Public debate over Illinois’ law has been simmering since last summer.
In August, a Cook County jury acquitted a woman who had been charged for recording Chicago police internal affairs investigators she believed were trying to dissuade her from filing a sexual harassment complaint against a patrol officer.
Judges in Cook and Crawford counties later declared the law unconstitutional, and the McLean County state's attorney cited flaws in the law when he dropped charges in February against a man accused of recording an officer during a traffic stop.
Meanwhile, state legislators are considering a bill that would allow people to record police officers working in public.
WASHINGTON -- Three Illinois universities are getting $2.8 million in federal research grants, scholarships and fellowships to train future leaders in the nuclear industry.
The U.S. Department of Energy announced today that the money would go to the Illinois Institute of Technology, Northwestern University and the University of Illinois in Urbana-Champaign.
Secretary Steven Chu says the investment will encourage innovations that will create jobs and export opportunities.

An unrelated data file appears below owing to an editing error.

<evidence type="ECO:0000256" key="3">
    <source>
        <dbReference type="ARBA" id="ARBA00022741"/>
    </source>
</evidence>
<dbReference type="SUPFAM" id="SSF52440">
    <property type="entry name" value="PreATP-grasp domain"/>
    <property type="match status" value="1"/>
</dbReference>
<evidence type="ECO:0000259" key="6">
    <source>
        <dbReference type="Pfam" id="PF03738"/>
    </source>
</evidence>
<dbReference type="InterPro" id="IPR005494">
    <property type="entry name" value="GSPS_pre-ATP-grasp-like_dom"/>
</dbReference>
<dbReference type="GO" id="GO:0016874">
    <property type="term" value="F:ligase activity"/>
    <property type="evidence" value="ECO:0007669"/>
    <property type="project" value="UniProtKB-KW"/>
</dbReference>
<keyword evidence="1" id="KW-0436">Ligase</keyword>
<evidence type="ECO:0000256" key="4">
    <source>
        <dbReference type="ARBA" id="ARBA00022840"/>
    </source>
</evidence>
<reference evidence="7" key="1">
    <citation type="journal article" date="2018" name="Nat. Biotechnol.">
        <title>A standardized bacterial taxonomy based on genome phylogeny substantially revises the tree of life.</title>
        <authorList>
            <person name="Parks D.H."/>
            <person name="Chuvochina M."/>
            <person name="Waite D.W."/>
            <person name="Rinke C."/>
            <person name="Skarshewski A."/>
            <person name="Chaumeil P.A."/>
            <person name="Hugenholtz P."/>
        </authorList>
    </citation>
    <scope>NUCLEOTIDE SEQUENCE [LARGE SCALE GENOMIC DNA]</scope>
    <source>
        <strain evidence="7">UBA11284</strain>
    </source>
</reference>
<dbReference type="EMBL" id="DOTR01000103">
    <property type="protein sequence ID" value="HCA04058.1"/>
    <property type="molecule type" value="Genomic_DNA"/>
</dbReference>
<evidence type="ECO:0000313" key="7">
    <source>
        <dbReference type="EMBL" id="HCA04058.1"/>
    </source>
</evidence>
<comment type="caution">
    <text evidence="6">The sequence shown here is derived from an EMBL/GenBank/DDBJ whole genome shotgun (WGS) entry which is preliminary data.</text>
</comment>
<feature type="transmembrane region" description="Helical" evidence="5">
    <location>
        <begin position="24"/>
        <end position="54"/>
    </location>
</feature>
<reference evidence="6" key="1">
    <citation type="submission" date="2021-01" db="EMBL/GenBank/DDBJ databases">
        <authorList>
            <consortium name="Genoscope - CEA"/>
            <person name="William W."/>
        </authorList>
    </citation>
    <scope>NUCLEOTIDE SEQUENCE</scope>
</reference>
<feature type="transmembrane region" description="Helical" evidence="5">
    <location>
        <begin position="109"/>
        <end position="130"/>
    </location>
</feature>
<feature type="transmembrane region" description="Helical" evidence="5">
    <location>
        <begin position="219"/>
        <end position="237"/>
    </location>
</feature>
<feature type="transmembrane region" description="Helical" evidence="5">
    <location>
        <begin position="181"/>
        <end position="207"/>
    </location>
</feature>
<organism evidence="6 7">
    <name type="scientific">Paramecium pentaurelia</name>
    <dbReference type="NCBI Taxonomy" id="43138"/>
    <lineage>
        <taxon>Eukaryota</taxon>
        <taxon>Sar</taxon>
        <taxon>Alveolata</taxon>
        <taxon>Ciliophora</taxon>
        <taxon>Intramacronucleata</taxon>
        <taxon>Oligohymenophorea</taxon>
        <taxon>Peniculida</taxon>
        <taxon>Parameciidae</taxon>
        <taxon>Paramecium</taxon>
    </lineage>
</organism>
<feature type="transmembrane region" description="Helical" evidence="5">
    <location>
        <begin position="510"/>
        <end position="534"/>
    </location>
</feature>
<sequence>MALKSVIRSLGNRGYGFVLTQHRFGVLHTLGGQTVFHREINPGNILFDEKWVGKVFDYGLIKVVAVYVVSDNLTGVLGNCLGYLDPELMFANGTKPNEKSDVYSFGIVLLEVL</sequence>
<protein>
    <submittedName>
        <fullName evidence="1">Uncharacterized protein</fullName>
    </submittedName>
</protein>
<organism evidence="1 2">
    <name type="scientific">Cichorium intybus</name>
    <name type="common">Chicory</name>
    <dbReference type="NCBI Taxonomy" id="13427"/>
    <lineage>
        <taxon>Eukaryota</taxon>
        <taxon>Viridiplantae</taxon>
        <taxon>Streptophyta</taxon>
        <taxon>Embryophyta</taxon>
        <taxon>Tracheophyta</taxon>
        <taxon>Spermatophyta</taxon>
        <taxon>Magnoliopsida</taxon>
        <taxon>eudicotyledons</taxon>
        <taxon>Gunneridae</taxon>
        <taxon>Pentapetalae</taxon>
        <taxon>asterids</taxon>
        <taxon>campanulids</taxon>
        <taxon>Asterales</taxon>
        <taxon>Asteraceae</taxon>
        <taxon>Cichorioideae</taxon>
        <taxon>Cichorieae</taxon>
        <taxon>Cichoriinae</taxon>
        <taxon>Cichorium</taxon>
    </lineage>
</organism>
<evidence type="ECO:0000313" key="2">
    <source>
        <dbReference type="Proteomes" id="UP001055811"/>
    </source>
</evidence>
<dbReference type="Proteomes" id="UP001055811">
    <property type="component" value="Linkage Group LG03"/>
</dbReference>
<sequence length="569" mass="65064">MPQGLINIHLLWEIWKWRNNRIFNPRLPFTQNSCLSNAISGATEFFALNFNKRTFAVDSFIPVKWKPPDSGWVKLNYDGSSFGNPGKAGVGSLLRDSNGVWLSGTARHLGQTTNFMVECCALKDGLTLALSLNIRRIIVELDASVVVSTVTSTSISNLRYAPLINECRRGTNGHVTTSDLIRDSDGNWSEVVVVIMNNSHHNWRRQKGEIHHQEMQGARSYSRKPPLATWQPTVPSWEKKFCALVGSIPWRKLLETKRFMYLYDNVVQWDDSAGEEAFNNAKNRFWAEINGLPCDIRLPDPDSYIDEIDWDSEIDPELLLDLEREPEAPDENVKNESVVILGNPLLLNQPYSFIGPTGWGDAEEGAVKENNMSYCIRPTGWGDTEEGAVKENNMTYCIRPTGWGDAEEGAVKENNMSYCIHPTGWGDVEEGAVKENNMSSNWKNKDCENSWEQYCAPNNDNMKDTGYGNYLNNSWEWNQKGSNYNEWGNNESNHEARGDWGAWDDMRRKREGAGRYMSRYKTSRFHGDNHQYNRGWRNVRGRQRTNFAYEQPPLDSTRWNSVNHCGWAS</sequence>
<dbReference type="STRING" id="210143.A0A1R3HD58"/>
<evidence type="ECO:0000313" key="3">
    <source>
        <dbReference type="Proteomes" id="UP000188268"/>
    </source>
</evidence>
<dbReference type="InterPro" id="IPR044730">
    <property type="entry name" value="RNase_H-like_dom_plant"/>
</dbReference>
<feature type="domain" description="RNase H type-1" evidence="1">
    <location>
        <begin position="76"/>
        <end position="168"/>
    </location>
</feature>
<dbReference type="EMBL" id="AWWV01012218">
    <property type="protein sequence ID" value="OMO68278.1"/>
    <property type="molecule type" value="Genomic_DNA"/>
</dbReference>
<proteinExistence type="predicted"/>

Most of the money -- $1.6 million -- goes to Northwestern for research on fuel cycle technologies.
The University of Illinois will get about $876,000 to develop reactor designs and technologies. Another $5,000 will fund an undergraduate scholarship for one student at the university for a degree in the nuclear field.
The Illinois Institute of Technology gets $300,000 to buy equipment for its research reactor.
Thursday, May 10, 2012
Tuesday, May 08, 2012
An Aurora man walking back into his home after a late night smoke was startled when a large animal believed to be a coyote lunged at him, biting and scratching his arm, police said.
The 47-year-old man told police he was on the side of his house in the 1200 block of Cottonwood Drive when he encountered the "large animal" shortly before midnight on April 20, according to Aurora police spokesman Dan Ferrelli.
The man, whom police would not identify, said the animal bit him in the arm and scratched him and then ran off, Ferrelli said.
As paramedics were treating him, the man told police the animal was not alone. "He said there was what looked like a second animal nearby before they both ran off," said Ferrelli. Police searched the area but could not find them, Ferrelli said.
The next day, animal control officers canvassed the neighborhood and alerted residents of the encounter. He said officials called in wildlife experts who, with animal control officers, determined that "a coyote was probably responsible for this." The officers also reinterviewed the man and got more details about the animal.
"It's extremely rare, we had to go with what the gentleman was saying," Ferrelli said. "[The attack] happened very, very quickly so he wasn't sure at first."